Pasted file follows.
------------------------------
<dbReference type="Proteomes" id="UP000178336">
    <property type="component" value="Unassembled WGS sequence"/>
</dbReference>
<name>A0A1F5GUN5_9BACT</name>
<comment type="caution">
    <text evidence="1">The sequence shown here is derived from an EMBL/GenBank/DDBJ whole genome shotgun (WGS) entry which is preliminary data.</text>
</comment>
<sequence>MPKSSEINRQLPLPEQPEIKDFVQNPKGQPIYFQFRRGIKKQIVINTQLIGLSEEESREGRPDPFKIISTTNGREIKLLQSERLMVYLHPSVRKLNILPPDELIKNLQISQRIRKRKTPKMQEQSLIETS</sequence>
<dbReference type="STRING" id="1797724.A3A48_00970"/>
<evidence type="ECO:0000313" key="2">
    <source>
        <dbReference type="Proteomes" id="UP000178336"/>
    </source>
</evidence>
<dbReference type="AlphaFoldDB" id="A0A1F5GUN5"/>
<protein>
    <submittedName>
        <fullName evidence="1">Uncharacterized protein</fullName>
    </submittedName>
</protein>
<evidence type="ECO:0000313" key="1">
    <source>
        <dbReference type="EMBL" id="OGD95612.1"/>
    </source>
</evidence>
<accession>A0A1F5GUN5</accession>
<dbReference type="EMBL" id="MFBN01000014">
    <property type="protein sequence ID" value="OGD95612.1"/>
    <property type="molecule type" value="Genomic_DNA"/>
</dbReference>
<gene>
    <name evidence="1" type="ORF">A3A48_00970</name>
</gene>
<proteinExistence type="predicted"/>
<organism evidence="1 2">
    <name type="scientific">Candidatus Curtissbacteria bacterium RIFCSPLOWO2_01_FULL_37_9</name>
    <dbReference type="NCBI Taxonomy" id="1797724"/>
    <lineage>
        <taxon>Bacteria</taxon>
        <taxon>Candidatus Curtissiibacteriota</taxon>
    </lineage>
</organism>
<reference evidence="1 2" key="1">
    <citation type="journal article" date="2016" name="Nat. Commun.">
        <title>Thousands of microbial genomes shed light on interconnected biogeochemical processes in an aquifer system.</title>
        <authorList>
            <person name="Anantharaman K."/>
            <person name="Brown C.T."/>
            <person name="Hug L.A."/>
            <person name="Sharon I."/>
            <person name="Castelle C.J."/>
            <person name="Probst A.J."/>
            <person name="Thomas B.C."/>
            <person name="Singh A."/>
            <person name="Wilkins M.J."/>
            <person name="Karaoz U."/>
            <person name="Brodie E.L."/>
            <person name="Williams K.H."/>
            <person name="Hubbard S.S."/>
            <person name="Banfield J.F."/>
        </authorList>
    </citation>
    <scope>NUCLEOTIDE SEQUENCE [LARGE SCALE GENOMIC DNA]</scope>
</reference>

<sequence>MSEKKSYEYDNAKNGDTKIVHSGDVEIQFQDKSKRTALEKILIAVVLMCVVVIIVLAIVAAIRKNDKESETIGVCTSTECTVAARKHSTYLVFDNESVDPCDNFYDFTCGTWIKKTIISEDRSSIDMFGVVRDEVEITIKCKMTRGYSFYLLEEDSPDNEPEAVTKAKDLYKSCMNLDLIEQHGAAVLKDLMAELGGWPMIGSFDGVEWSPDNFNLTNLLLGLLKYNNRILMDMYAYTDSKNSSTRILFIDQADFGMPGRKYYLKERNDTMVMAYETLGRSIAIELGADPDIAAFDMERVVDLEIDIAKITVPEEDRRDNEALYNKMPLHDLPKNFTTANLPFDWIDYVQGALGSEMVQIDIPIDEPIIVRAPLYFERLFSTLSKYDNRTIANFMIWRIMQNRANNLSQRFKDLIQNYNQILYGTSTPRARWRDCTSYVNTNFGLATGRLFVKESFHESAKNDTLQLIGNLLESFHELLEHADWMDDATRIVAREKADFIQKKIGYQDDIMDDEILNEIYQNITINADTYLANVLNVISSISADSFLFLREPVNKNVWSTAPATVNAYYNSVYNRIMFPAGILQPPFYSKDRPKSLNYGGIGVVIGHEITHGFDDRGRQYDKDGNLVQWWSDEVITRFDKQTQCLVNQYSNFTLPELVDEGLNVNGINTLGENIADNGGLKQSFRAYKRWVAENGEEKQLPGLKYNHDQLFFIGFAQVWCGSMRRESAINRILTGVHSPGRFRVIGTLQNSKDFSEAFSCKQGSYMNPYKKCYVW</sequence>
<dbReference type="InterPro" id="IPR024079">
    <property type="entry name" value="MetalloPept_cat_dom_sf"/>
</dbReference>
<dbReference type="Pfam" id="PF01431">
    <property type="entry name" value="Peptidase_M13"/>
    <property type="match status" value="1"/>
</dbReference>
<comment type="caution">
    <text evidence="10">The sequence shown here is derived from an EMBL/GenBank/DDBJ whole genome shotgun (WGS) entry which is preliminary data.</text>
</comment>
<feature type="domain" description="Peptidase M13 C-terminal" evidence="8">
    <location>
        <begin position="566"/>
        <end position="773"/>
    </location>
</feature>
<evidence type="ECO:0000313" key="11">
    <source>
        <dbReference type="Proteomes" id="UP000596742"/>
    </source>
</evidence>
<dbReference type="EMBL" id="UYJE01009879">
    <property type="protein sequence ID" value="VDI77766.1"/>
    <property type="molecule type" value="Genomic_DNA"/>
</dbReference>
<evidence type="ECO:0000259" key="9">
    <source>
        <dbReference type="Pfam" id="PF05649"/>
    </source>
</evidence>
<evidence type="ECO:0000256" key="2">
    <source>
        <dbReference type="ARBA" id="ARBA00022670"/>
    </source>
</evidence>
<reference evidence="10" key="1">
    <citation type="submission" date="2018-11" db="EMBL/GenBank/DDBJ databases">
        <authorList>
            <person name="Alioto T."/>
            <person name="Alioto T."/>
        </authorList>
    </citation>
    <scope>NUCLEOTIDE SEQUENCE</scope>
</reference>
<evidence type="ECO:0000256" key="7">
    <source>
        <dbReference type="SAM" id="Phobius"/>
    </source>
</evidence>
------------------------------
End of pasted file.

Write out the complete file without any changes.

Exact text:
<dbReference type="Proteomes" id="UP000178336">
    <property type="component" value="Unassembled WGS sequence"/>
</dbReference>
<name>A0A1F5GUN5_9BACT</name>
<comment type="caution">
    <text evidence="1">The sequence shown here is derived from an EMBL/GenBank/DDBJ whole genome shotgun (WGS) entry which is preliminary data.</text>
</comment>
<sequence>MPKSSEINRQLPLPEQPEIKDFVQNPKGQPIYFQFRRGIKKQIVINTQLIGLSEEESREGRPDPFKIISTTNGREIKLLQSERLMVYLHPSVRKLNILPPDELIKNLQISQRIRKRKTPKMQEQSLIETS</sequence>
<dbReference type="STRING" id="1797724.A3A48_00970"/>
<evidence type="ECO:0000313" key="2">
    <source>
        <dbReference type="Proteomes" id="UP000178336"/>
    </source>
</evidence>
<dbReference type="AlphaFoldDB" id="A0A1F5GUN5"/>
<protein>
    <submittedName>
        <fullName evidence="1">Uncharacterized protein</fullName>
    </submittedName>
</protein>
<evidence type="ECO:0000313" key="1">
    <source>
        <dbReference type="EMBL" id="OGD95612.1"/>
    </source>
</evidence>
<accession>A0A1F5GUN5</accession>
<dbReference type="EMBL" id="MFBN01000014">
    <property type="protein sequence ID" value="OGD95612.1"/>
    <property type="molecule type" value="Genomic_DNA"/>
</dbReference>
<gene>
    <name evidence="1" type="ORF">A3A48_00970</name>
</gene>
<proteinExistence type="predicted"/>
<organism evidence="1 2">
    <name type="scientific">Candidatus Curtissbacteria bacterium RIFCSPLOWO2_01_FULL_37_9</name>
    <dbReference type="NCBI Taxonomy" id="1797724"/>
    <lineage>
        <taxon>Bacteria</taxon>
        <taxon>Candidatus Curtissiibacteriota</taxon>
    </lineage>
</organism>
<reference evidence="1 2" key="1">
    <citation type="journal article" date="2016" name="Nat. Commun.">
        <title>Thousands of microbial genomes shed light on interconnected biogeochemical processes in an aquifer system.</title>
        <authorList>
            <person name="Anantharaman K."/>
            <person name="Brown C.T."/>
            <person name="Hug L.A."/>
            <person name="Sharon I."/>
            <person name="Castelle C.J."/>
            <person name="Probst A.J."/>
            <person name="Thomas B.C."/>
            <person name="Singh A."/>
            <person name="Wilkins M.J."/>
            <person name="Karaoz U."/>
            <person name="Brodie E.L."/>
            <person name="Williams K.H."/>
            <person name="Hubbard S.S."/>
            <person name="Banfield J.F."/>
        </authorList>
    </citation>
    <scope>NUCLEOTIDE SEQUENCE [LARGE SCALE GENOMIC DNA]</scope>
</reference>

<sequence>MSEKKSYEYDNAKNGDTKIVHSGDVEIQFQDKSKRTALEKILIAVVLMCVVVIIVLAIVAAIRKNDKESETIGVCTSTECTVAARKHSTYLVFDNESVDPCDNFYDFTCGTWIKKTIISEDRSSIDMFGVVRDEVEITIKCKMTRGYSFYLLEEDSPDNEPEAVTKAKDLYKSCMNLDLIEQHGAAVLKDLMAELGGWPMIGSFDGVEWSPDNFNLTNLLLGLLKYNNRILMDMYAYTDSKNSSTRILFIDQADFGMPGRKYYLKERNDTMVMAYETLGRSIAIELGADPDIAAFDMERVVDLEIDIAKITVPEEDRRDNEALYNKMPLHDLPKNFTTANLPFDWIDYVQGALGSEMVQIDIPIDEPIIVRAPLYFERLFSTLSKYDNRTIANFMIWRIMQNRANNLSQRFKDLIQNYNQILYGTSTPRARWRDCTSYVNTNFGLATGRLFVKESFHESAKNDTLQLIGNLLESFHELLEHADWMDDATRIVAREKADFIQKKIGYQDDIMDDEILNEIYQNITINADTYLANVLNVISSISADSFLFLREPVNKNVWSTAPATVNAYYNSVYNRIMFPAGILQPPFYSKDRPKSLNYGGIGVVIGHEITHGFDDRGRQYDKDGNLVQWWSDEVITRFDKQTQCLVNQYSNFTLPELVDEGLNVNGINTLGENIADNGGLKQSFRAYKRWVAENGEEKQLPGLKYNHDQLFFIGFAQVWCGSMRRESAINRILTGVHSPGRFRVIGTLQNSKDFSEAFSCKQGSYMNPYKKCYVW</sequence>
<dbReference type="InterPro" id="IPR024079">
    <property type="entry name" value="MetalloPept_cat_dom_sf"/>
</dbReference>
<dbReference type="Pfam" id="PF01431">
    <property type="entry name" value="Peptidase_M13"/>
    <property type="match status" value="1"/>
</dbReference>
<comment type="caution">
    <text evidence="10">The sequence shown here is derived from an EMBL/GenBank/DDBJ whole genome shotgun (WGS) entry which is preliminary data.</text>
</comment>
<feature type="domain" description="Peptidase M13 C-terminal" evidence="8">
    <location>
        <begin position="566"/>
        <end position="773"/>
    </location>
</feature>
<evidence type="ECO:0000313" key="11">
    <source>
        <dbReference type="Proteomes" id="UP000596742"/>
    </source>
</evidence>
<dbReference type="EMBL" id="UYJE01009879">
    <property type="protein sequence ID" value="VDI77766.1"/>
    <property type="molecule type" value="Genomic_DNA"/>
</dbReference>
<evidence type="ECO:0000259" key="9">
    <source>
        <dbReference type="Pfam" id="PF05649"/>
    </source>
</evidence>
<evidence type="ECO:0000256" key="2">
    <source>
        <dbReference type="ARBA" id="ARBA00022670"/>
    </source>
</evidence>
<reference evidence="10" key="1">
    <citation type="submission" date="2018-11" db="EMBL/GenBank/DDBJ databases">
        <authorList>
            <person name="Alioto T."/>
            <person name="Alioto T."/>
        </authorList>
    </citation>
    <scope>NUCLEOTIDE SEQUENCE</scope>
</reference>
<evidence type="ECO:0000256" key="7">
    <source>
        <dbReference type="SAM" id="Phobius"/>
    </source>
</evidence>